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280 pages, Paperback
First published March 3, 2005
Set during the Civil War, MARCH is filled with slavery's abominable cruelties that test a man's faith in humanity and unmask shortcomings that haunt him during a life threatening illness.
As the father in Alcott's Little Women this 2006 Pultizer Prize winner depicts Mr. March's tumultuous life during wartime with only bits of connection to his family, but is a great read nonetheless.
"I am not alone in this. I only let him do to me what men have ever done to women: march off to empty glory and hollow acclaim and leave us behind to pick up the pieces. The broken cities, the burned barns, the innocent injured beasts, the ruined bodies of the boys we bore and the men we lay with.
The waste of it. I sit here, and I look at him, and it is as if a hundred women sit beside me: the revolutionary farm wife, the English peasant woman, the Spartan mother-'Come back with your shield or on it,' she cried, because that was what she was expected to cry. And then she leaned across the broken body of her son and the words turned to dust in her throat."
“Standing one on either side, they half patted, half held her, as one would both soothe and restrain a lunging, growling dog.”
“The intemperance of her attack left me breathless. Angry women generally cannot be said to show to advantage, and to see that lovely face so distorted by such a scowl as it now wore was immensely shocking to me. Who could have imagined this gently bred young woman to be so entirely bereft of the powers of self-government? I had never seen such an outburst, not even from a market wife.”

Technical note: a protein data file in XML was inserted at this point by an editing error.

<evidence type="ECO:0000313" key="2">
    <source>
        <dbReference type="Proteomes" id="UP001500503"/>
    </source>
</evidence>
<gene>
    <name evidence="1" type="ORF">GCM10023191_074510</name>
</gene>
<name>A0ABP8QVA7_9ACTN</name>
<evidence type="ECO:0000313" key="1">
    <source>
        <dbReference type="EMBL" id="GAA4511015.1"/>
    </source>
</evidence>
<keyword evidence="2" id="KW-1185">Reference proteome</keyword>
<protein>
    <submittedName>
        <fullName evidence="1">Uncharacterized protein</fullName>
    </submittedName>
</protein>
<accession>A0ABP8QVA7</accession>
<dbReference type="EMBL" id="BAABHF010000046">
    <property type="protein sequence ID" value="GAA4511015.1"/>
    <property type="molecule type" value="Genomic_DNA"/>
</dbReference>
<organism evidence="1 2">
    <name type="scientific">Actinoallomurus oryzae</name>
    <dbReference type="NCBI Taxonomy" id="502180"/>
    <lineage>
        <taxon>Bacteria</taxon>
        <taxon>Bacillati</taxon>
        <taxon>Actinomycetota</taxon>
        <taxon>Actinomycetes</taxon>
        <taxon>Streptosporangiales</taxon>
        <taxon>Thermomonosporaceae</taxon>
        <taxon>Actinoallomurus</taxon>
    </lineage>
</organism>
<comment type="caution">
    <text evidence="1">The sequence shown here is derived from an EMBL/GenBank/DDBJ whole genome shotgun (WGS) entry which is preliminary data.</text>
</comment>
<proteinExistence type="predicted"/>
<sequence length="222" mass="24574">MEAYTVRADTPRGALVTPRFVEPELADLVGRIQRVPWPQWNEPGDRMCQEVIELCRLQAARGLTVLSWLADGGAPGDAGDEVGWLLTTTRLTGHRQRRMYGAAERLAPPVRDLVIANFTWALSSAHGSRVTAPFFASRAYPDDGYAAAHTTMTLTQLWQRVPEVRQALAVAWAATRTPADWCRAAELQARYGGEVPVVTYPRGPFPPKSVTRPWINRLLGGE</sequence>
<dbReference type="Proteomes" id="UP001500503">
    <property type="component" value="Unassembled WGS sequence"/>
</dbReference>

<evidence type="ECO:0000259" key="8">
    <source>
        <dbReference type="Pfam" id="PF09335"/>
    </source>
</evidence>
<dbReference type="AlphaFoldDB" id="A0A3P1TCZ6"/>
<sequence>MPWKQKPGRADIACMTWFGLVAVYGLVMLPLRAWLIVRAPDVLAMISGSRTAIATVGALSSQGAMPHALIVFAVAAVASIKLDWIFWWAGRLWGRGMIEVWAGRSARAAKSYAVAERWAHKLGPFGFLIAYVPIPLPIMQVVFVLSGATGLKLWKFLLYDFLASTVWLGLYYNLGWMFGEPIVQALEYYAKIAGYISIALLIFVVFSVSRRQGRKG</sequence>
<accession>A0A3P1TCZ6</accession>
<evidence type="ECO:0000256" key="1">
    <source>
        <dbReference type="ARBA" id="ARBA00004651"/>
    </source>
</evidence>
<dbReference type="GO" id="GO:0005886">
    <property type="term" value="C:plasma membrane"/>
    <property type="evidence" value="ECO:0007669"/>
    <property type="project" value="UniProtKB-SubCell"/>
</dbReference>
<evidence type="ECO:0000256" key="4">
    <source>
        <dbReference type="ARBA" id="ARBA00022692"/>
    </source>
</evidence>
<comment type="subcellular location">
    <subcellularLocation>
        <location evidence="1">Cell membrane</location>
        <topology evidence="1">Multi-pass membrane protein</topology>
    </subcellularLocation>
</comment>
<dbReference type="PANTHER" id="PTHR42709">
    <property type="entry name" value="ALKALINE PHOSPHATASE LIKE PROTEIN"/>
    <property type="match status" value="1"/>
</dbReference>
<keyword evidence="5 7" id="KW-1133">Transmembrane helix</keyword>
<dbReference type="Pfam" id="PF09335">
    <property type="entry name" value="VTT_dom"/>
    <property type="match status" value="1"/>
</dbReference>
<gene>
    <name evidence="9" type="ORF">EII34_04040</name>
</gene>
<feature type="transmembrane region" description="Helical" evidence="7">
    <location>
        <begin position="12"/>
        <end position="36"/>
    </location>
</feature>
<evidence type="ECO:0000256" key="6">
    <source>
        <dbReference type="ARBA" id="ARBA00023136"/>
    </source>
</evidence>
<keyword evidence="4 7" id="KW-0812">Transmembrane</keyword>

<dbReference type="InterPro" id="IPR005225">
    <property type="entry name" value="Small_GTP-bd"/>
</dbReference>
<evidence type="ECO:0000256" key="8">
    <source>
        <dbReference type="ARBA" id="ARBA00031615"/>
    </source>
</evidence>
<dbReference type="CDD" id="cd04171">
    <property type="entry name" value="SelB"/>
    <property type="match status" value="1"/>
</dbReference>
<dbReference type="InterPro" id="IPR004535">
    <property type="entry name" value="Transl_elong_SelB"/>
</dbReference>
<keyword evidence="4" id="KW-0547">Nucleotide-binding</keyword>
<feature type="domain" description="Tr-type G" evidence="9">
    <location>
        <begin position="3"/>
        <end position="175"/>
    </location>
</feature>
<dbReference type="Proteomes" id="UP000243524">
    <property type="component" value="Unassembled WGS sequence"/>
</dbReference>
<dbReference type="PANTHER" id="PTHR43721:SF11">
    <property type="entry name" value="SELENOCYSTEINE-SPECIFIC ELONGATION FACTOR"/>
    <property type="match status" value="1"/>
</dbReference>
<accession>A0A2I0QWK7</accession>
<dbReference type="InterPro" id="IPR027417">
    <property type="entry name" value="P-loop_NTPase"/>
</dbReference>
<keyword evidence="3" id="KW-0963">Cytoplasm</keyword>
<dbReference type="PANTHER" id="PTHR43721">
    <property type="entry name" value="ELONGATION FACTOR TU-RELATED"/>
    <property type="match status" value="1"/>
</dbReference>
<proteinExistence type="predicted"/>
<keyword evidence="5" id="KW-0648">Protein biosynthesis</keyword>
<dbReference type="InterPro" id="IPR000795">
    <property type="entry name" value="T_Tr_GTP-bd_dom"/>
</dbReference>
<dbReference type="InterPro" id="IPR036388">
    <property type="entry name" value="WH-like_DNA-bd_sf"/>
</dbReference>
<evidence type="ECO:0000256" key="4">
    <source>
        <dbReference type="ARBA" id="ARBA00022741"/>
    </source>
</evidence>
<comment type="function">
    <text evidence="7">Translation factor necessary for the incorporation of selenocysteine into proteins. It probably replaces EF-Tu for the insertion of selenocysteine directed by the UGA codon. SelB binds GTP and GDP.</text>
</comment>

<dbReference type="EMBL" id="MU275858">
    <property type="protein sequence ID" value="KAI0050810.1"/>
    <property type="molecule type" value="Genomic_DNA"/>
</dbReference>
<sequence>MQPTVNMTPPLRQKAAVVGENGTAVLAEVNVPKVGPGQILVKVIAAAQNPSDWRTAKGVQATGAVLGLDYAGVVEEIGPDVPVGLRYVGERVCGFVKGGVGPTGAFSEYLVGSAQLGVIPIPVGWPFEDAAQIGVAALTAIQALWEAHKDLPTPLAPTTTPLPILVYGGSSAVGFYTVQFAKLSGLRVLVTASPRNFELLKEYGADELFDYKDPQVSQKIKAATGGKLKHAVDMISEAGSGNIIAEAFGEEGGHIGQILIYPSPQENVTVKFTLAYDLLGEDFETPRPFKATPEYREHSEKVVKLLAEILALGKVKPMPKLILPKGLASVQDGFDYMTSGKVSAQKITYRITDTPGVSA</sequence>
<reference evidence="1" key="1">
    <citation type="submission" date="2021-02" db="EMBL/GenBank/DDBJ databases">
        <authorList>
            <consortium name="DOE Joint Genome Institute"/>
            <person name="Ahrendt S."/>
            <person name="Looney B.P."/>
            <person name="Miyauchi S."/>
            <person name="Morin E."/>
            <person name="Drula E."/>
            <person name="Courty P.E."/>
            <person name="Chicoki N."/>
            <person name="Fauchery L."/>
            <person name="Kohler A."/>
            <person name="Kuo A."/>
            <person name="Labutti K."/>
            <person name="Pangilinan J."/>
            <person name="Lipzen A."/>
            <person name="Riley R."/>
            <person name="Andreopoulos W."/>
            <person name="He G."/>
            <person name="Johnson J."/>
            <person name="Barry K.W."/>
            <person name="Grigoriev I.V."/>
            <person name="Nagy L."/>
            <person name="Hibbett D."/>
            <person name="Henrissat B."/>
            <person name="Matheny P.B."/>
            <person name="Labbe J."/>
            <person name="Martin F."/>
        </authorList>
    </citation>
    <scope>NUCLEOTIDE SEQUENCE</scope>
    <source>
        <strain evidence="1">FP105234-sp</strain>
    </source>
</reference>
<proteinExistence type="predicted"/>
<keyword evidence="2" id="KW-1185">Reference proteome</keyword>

“At such times I thought I would rather live in the midst of a crashing thunderhead than with this Fury of a wife.”
“'It is you,' I said, trying to keep my voice even, though my pulse beat in my head. 'It is you who degrade yourself, when you forgo self-mastery.'”
Daylight. Still, at last. Underneath me, leaves. Above, a blur of branches. My eyes focused on a single leaf, turned before its time. Scarlet and gold. The color throbbed against a sky of brilliant blue. All that beauty. That immensity. And it will exist, even when I am not here to look at it. Marmee will see it, still. And my little women. That, I suppose, is the meaning of grace. Grace.
…I had come in stages to a different belief about how one should be in this life. I now felt convinced that the greater part of a man’s duty consists in abstaining from much that he is in the habit of consuming…None in our household ate meat but now we learned to do without milk and cheese also, for why should the calf be deprived of its mother’s milk? Further, we found that by limiting our own consumption to two meals a day, we were able to set aside a basket of provisions from which the girls were able to exact a pleasure far greater than sating an animal appetite. Once a week they carried the fruits of their sacrifice as a gift to a destitute brood of German immigrants.I laughed to read this, for the sincerity of the father must be the disappointment of the daughters.